I would love to have written “peace”, but there is nothing peaceful about the Alternative Minimum Tax (AMT).
One of the best gifts of the Tax Cuts and Jobs Act (TCJA) was significant reform that decimated the AMT for many taxpayers who previously had the “privilege” of paying this covert tax. While the AMT wasn’t completely killed, it was sedated enough that most taxpayers can rejoice at AMT’s funeral, as the probability is very high that they will no longer be subject to the AMT in 2018 and future years.
The Tax That Was Anything But Minimal
The AMT adds complexity when preparing your taxes as you are required to calculate it in addition to the regular tax calculation. Whichever calculation results a larger tax liability is the amount you get to pay. Brilliant, isn’t it? The AMT calculation differs from the regular tax computation by disallowing many common itemized deductions. Generally, the AMT rates are either 26% or 28%. Sounds fairly simple right? Not so fast. Let’s continue.
Congress created the AMT in 1969 to ensure that the wealthiest taxpayers paid a minimum amount of tax. It was proposed following testimony by the Treasury Secretary that over 150 people with adjusted gross income above $200,000 had paid $0 in federal income tax on their 1967 tax returns. Congress viewed this as unfair and added the AMT calculation to ensure that all citizens were required to pay what Congress thought was an acceptable level of tax. Initially the AMT applied to wealthiest taxpayers, but fast forward to 2015 and more than 10.3 million wealthy and middle class households were subject to the AMT.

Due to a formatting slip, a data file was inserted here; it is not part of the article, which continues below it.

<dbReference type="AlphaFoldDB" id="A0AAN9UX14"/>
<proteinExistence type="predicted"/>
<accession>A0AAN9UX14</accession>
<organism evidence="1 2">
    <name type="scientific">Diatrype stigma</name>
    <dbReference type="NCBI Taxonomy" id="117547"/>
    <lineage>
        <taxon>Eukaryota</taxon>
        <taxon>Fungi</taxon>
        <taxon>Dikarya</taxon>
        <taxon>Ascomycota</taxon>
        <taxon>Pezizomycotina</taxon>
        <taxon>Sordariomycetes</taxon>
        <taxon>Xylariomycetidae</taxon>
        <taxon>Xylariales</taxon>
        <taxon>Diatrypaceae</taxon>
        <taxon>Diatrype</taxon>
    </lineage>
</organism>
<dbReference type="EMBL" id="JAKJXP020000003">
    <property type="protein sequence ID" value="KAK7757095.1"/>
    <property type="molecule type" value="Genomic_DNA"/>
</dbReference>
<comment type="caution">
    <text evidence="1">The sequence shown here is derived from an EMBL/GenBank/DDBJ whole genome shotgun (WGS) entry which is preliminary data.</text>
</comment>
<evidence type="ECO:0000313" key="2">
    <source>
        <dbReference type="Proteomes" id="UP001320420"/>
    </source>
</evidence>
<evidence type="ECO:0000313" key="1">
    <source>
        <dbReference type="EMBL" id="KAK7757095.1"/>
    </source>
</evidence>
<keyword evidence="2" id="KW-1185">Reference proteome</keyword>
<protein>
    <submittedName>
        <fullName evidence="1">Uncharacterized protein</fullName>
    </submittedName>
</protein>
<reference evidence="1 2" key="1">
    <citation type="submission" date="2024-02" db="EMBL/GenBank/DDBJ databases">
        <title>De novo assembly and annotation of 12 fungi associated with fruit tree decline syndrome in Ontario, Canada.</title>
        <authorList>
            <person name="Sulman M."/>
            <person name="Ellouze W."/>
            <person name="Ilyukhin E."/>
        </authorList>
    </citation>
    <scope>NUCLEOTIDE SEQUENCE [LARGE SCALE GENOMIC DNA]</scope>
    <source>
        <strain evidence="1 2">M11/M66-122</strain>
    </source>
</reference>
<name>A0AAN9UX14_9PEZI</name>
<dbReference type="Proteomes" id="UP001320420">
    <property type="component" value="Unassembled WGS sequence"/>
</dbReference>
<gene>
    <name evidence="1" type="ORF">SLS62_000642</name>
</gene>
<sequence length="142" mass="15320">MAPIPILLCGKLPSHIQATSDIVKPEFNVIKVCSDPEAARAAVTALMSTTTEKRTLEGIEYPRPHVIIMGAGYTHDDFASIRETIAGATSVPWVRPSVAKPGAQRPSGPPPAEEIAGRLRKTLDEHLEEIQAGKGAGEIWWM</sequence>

The primary reason for that massive shift relates to the AMT exemption, which is a sort of standard deduction for the AMT calculation. This AMT exemption was not adjusted for inflation for many years. In 2017, the exemption amount was $84,500 for joint, married filers and $54,300 for single filers. Additionally, the AMT exemption also phases out once your household income reaches certain thresholds. The phase-out thresholds for 2017 were $160,900 for joint, married filers and $120,700 for single filers.
The combination of these effects made it very difficult to determine the actual amount of tax that was being paid. While the 26% and 28% were the stated AMT rates, they were rarely paid. The phase-out of the exemption often meant that taxpayers actually paid 33% or 35% (without even knowing it.) The covert nature of this tax was at its worst when it came to realizing capital gains. Investors would sell stock and incorrectly assume they were paying tax at the 15% or 20% rate on long term capital gains. Instead, the real rate ended up being 22% or 27% because the capital gains increased income, resulting in the phase-out of the AMT exemption. Not so simple now, is it?